As the world’s leading international entity, the United Nations (UN) has set a precedence for defining human rights. The act of defining human rights and basic freedoms as inherent and for all human beings is a first step in making the protection of human rights a reality. However, despite introducing a lengthy list of “rights” in the thirty Articles of The Universal Declaration of Human Rights (UNHR), the UN, as have other international organizations, has only hinted as to how such rights will be effectively safeguarded. Coining the concept of “human rights” is a great feat, but one that places much responsibility on the international community if such rights are to be recognized. In light of very current issues such as the plight of immigrant and stateless individuals, one can only wonder how the world will take a stand to support the rights of all individuals, both in times of peace and in times of crisis.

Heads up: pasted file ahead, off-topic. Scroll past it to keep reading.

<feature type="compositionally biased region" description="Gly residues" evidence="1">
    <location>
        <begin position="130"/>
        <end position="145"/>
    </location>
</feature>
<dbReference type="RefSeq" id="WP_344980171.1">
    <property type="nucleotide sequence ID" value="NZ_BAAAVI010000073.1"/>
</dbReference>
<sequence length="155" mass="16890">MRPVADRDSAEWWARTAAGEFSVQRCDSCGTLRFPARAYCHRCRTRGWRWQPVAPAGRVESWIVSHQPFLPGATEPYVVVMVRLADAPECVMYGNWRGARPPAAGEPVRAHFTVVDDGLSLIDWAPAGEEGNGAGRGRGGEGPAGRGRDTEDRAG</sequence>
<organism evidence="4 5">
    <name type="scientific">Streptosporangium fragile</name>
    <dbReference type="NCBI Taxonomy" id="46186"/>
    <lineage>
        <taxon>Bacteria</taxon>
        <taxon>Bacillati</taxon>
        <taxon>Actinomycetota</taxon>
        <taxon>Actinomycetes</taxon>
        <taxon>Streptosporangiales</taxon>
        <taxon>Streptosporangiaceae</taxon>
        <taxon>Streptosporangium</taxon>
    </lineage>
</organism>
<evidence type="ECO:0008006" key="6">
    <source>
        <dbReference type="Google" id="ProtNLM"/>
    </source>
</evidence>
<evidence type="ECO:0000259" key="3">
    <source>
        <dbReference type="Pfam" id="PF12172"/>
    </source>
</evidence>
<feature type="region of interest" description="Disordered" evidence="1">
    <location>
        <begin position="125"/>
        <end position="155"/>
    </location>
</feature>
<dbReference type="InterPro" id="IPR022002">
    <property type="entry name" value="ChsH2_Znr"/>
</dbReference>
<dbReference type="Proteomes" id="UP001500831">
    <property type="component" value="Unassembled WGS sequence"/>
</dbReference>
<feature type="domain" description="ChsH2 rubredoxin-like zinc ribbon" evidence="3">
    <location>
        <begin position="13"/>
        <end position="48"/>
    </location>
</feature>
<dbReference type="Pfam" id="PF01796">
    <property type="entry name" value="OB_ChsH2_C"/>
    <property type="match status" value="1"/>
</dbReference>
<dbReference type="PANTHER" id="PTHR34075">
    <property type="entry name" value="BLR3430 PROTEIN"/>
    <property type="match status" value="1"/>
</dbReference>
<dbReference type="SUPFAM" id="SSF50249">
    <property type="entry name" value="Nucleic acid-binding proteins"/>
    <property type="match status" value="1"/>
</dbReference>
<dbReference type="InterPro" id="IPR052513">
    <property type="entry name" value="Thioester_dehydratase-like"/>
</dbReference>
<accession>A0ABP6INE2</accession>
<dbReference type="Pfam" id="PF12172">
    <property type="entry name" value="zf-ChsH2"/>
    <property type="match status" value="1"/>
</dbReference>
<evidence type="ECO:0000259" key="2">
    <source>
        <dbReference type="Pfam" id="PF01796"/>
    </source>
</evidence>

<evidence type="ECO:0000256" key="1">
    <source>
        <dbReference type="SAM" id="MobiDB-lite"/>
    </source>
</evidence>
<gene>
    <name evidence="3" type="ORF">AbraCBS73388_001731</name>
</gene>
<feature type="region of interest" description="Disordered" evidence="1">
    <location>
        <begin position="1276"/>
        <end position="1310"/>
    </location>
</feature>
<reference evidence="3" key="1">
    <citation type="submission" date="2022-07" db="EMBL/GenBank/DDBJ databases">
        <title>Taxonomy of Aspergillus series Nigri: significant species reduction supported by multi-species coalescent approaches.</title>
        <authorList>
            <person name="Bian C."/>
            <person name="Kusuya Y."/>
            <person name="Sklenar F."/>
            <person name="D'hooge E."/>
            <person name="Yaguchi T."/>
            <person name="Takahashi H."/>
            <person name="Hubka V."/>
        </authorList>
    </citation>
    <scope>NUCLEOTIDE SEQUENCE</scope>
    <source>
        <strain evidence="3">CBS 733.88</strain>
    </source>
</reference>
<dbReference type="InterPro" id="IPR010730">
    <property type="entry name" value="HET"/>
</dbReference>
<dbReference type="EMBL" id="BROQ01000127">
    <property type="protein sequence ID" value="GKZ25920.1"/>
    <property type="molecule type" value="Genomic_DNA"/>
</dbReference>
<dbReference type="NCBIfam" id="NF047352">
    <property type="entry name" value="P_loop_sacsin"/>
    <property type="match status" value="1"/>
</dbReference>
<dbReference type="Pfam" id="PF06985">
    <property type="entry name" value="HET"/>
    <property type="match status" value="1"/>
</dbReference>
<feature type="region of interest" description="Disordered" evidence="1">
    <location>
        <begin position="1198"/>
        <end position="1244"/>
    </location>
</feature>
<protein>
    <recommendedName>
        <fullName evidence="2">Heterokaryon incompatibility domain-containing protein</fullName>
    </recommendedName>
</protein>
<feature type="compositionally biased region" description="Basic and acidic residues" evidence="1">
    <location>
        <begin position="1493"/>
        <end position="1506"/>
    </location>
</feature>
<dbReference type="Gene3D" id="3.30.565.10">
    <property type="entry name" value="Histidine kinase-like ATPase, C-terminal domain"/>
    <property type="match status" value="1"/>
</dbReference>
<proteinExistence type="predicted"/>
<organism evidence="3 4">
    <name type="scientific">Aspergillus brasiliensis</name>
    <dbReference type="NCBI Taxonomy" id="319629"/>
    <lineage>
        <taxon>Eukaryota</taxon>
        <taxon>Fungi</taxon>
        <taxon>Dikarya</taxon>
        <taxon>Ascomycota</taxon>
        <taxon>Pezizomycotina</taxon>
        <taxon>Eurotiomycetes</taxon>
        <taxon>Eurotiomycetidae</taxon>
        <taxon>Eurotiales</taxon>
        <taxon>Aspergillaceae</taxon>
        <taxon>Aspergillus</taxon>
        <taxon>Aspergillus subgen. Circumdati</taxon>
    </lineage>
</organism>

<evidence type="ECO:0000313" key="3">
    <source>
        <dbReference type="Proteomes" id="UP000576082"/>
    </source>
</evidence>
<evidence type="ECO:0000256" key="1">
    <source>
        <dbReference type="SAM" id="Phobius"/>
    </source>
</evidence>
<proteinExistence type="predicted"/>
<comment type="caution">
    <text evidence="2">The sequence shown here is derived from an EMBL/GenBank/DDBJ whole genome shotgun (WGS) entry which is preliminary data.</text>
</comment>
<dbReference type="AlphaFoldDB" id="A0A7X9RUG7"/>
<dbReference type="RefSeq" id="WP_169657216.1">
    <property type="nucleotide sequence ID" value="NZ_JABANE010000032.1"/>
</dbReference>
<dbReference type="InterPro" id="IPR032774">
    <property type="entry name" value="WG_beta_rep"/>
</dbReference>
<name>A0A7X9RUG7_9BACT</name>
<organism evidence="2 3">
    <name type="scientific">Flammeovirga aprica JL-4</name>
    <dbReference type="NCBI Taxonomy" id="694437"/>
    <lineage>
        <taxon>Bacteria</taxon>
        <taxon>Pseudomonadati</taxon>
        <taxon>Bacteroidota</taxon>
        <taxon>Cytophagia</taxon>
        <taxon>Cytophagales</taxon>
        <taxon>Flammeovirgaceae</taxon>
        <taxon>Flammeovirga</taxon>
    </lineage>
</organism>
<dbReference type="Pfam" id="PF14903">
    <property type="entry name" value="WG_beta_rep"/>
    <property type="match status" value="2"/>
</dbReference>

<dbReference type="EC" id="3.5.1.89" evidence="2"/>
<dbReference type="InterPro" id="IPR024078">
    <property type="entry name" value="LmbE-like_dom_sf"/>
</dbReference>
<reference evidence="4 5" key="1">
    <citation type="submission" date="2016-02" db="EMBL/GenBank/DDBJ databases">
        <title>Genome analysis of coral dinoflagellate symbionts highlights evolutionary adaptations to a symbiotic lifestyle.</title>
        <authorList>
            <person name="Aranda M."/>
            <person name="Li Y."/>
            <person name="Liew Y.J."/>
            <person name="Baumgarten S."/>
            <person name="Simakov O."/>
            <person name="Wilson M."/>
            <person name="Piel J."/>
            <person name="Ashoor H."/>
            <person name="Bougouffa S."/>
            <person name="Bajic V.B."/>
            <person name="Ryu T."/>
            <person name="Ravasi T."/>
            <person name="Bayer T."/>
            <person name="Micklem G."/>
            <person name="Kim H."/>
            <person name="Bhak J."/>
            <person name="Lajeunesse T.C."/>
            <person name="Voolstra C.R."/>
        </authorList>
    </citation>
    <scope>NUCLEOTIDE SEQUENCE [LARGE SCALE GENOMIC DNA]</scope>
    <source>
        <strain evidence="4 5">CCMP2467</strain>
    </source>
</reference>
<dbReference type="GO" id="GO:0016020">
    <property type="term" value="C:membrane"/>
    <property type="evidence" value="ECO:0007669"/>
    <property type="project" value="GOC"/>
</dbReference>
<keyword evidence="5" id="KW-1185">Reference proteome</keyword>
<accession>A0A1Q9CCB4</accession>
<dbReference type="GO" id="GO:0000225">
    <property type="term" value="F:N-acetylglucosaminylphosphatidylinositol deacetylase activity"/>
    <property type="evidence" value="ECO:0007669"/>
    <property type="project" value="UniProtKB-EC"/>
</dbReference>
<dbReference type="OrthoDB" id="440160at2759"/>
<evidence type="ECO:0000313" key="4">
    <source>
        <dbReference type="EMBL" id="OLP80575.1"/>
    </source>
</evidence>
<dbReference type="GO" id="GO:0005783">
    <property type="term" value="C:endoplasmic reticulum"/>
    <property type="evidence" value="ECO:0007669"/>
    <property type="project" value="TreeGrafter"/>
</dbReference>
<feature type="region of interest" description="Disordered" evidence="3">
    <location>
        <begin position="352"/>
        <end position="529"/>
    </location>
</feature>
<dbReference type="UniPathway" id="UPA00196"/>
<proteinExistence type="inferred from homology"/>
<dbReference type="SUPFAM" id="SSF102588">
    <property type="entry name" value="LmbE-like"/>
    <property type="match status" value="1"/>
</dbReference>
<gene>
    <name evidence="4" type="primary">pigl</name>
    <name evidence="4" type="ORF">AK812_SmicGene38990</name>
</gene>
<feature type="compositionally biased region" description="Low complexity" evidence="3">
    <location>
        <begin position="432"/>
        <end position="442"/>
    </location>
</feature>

Not considering the effectiveness of the UN in ensuring the human rights of all people (which will be discussed in a separate post), the questions that are left unanswered by the UNHR, among others, are:

  1. Given that rights are intangible, what really can be considered a “right” and where is the line to be drawn?
  2. Who is considered part of the “human family” in our international system as it stands and why are all humans not included?
  3. What can be done to make sovereign states act to secure human rights for all individuals?
  4. What role must the UN play in making Universal Human Rights a reality?